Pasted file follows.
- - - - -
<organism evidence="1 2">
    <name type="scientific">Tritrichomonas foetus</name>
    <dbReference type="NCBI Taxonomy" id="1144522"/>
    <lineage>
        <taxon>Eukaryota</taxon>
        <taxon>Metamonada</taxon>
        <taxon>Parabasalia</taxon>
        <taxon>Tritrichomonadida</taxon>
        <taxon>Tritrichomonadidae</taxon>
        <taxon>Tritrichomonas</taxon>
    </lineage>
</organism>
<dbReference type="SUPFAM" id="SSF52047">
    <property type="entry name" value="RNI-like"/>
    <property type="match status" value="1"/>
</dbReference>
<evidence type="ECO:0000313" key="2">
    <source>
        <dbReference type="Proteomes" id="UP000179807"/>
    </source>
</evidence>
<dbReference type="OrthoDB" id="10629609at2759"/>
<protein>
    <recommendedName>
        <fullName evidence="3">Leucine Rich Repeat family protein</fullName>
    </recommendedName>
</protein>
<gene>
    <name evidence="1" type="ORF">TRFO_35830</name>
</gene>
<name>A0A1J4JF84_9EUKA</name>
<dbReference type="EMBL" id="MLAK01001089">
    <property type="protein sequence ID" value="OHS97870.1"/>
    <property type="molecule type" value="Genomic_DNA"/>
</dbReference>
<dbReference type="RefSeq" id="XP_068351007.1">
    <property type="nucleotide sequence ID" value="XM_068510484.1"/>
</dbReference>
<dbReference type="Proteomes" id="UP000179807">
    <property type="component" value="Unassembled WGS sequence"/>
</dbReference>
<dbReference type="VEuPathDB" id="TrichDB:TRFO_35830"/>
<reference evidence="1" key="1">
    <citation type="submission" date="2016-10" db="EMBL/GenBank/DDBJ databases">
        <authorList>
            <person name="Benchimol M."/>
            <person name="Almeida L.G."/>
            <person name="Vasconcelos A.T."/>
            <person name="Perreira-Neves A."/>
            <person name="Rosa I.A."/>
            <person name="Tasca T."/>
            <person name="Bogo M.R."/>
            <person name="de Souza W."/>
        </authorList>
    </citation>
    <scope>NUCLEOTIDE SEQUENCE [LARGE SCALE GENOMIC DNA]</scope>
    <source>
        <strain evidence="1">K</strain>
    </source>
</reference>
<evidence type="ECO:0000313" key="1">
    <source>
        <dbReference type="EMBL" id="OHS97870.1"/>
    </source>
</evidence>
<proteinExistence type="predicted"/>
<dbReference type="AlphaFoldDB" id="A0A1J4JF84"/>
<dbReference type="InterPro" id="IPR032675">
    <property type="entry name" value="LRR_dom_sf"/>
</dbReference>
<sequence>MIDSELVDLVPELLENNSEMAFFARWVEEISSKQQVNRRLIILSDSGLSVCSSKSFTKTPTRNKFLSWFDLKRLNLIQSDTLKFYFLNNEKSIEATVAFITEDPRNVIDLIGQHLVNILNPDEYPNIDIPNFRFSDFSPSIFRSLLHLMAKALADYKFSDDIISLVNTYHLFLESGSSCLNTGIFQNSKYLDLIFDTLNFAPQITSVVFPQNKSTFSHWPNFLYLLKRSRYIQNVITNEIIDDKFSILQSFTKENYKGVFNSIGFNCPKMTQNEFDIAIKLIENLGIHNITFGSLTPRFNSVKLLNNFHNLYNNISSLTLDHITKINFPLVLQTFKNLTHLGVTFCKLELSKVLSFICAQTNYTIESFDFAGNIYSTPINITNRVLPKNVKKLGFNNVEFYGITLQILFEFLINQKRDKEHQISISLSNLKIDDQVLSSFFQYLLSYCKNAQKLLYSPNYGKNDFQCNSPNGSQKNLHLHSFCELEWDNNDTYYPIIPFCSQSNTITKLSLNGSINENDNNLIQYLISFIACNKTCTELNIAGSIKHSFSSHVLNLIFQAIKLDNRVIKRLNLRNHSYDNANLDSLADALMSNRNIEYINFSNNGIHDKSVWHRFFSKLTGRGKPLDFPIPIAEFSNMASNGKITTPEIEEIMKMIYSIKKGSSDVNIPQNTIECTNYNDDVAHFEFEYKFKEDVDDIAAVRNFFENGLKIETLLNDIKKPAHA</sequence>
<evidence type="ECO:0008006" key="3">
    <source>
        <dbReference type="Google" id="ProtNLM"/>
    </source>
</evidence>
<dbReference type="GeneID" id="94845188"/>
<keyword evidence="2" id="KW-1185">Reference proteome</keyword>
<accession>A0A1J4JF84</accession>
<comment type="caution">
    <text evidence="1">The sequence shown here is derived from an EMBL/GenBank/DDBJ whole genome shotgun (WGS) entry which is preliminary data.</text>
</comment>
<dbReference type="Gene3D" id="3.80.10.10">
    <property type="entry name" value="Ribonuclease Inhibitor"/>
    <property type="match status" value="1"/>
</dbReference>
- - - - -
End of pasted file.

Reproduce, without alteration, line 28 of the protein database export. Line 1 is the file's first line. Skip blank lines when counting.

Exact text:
<gene>